From KEVIN KELLY
[In the tradition of the Whole Earth Catalog… -DS]
Food, Inc. is a very smart, very visual explanation of the industrial nature of our food system. Some of the characters and arguments are repeated from Michael Pollan’s bestseller, The Ominvore’s Dilemma (which I have reviewed previously), and Pollan plays a large role in this film. Like the book, this film makes a very memorable case for the downsides of agribusiness, although, unlike the book, it is light on solutions. Nonetheless, the film is eye-opening, head-shaking, and disturbing in a good way. If you eat in America, you really should see this film to get a sense of what you are eating. It’s one of a handful of true films than change people’s behavior.
Cool tools really work. A cool tool can be any book, gadget, software, video, map, hardware, material, or website that is tried and true. All reviews on this site are written by readers who have actually used the tool and others like it. Items can be either old or new as long as they are wonderful. We only post things we like and ignore the rest. Suggestions for tools much better than what is recommended here are always wanted. Tell us what you love.
I’ve had this quick-release bike rack for about 6 years with on and off use (no pun intended). I use it with two pannier bags to commute to work carrying my laptop on one side and a set of clothes on the other. I like being able to quickly take the rack off of my bike for recreational riding after work or on the weekends.
It’s very easy to install/remove and requires no tools. It does exactly what it’s supposed to and I’ve been very happy with it. It is also one of the few racks that can be used on bikes with rear suspensions. I bought mine at REI for about $60, but you can find them at Amazon. There’s also a model without the vertical pannier supports, but I think the limited functionality is not worth a $15 savings.
My seat post space was at a premium due to a bike light and an under-the-seat bag, so I attached a wooden dowel rod vertically to the back of the rack with a single screw to create another “seat post” for my bike light. The last benefit is that the rack acts as a mud/splatter guard for your rear wheel should you ride to work on wet streets.
Delta Mega Rack Post Porter Seat Post Rack
Available from Amazon
Manufactured by Delta
Kevin Kelly is Senior Maverick at Wired magazine. He co-founded Wired in 1993, and served as its Executive Editor from its inception until 1999. He has just finished a book for Viking/Penguin called “What Technology Wants,” published October 18, 2010. He is also editor and publisher of the Cool Tools website, which gets half a million unique visitors per month. From 1984-1990 Kelly was publisher and editor of the Whole Earth Review, a journal of unorthodox technical news. He co-founded the ongoing Hackers’ Conference, and was involved with the launch of the WELL, a pioneering online service started in 1985. He authored the best-selling New Rules for the New Economy and the classic book on decentralized emergent systems, Out of Control.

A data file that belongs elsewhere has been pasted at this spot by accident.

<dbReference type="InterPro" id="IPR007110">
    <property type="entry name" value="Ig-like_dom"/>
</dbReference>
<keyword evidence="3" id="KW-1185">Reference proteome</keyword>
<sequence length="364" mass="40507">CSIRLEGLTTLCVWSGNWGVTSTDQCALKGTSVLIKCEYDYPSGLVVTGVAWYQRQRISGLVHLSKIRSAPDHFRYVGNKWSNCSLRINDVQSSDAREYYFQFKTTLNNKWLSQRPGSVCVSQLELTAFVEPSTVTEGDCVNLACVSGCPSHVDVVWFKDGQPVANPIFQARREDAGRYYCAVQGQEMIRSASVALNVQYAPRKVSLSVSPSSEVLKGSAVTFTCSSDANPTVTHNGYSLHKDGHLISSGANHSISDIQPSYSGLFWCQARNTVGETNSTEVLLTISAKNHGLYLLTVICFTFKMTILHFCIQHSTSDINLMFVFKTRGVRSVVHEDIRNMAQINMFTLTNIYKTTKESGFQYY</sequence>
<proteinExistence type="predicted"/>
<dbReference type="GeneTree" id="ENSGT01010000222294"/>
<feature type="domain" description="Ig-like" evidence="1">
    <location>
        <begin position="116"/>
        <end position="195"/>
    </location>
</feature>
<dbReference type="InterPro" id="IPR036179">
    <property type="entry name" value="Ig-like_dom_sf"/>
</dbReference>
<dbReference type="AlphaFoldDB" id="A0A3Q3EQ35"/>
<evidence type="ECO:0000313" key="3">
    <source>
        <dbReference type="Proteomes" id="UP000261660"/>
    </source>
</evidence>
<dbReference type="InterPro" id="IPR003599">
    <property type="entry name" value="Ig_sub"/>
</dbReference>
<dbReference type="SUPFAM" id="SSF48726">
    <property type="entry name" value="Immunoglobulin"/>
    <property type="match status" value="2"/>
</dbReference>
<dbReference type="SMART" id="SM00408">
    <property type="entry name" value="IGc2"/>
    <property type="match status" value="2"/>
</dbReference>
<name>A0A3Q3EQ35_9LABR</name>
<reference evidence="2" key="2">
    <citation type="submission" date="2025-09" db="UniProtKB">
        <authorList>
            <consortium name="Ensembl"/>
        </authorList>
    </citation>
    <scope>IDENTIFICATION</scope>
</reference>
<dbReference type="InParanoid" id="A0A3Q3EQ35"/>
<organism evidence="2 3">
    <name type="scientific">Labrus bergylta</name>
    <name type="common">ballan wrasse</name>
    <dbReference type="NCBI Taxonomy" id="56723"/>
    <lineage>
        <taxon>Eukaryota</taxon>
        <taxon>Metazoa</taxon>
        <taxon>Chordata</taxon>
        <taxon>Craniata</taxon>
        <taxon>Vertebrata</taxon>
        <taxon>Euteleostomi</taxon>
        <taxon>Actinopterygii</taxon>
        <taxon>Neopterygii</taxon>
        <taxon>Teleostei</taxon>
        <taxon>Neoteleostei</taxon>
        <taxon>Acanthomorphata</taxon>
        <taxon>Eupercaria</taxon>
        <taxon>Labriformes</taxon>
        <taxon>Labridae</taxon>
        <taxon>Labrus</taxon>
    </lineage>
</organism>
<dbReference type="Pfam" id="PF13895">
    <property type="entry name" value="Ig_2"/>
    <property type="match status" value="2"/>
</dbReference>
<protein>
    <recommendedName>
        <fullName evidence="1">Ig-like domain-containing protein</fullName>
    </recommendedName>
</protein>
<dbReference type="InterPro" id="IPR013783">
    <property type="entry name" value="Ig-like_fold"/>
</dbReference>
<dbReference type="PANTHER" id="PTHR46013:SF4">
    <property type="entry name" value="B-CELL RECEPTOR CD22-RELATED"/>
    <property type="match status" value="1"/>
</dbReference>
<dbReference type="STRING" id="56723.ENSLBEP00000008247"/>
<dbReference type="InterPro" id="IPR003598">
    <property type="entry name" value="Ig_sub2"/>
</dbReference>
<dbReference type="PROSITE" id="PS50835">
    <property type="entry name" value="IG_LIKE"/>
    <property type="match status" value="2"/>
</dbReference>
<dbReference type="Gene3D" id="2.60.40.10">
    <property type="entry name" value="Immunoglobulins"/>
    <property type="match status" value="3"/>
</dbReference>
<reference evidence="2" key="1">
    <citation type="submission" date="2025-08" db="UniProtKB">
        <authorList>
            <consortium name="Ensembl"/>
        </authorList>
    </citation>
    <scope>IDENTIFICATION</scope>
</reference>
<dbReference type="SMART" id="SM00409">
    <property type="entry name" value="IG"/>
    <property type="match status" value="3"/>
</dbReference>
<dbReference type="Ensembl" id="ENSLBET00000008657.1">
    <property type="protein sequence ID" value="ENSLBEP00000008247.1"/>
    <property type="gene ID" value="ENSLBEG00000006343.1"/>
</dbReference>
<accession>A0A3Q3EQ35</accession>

Kevin Kelly helped launch Wired magazine in 1993, and served as its Executive Editor until January 1999. He is now Editor-At-Large for Wired. In 1994 and 1997, during Kelly’s tenure, Wired won the National Magazine Award for General Excellence (the industry’s equivalent of two Oscars).
From 1984 to 1990 Kelly was publisher and editor of the Whole Earth Review, a journal of unorthodox technical news. The non-profit Whole Earth Review (formerly called Co-Evolution Quarterly) is a small, yet influential, journal that consistently published trend-making topics years before other publications noticed them. Under Kelly’s direction and editorship, Whole Earth was the first consumer magazine to report on virtual reality, ecological restoration, the global teenager, Internet culture and artificial life (to name just a few early trends).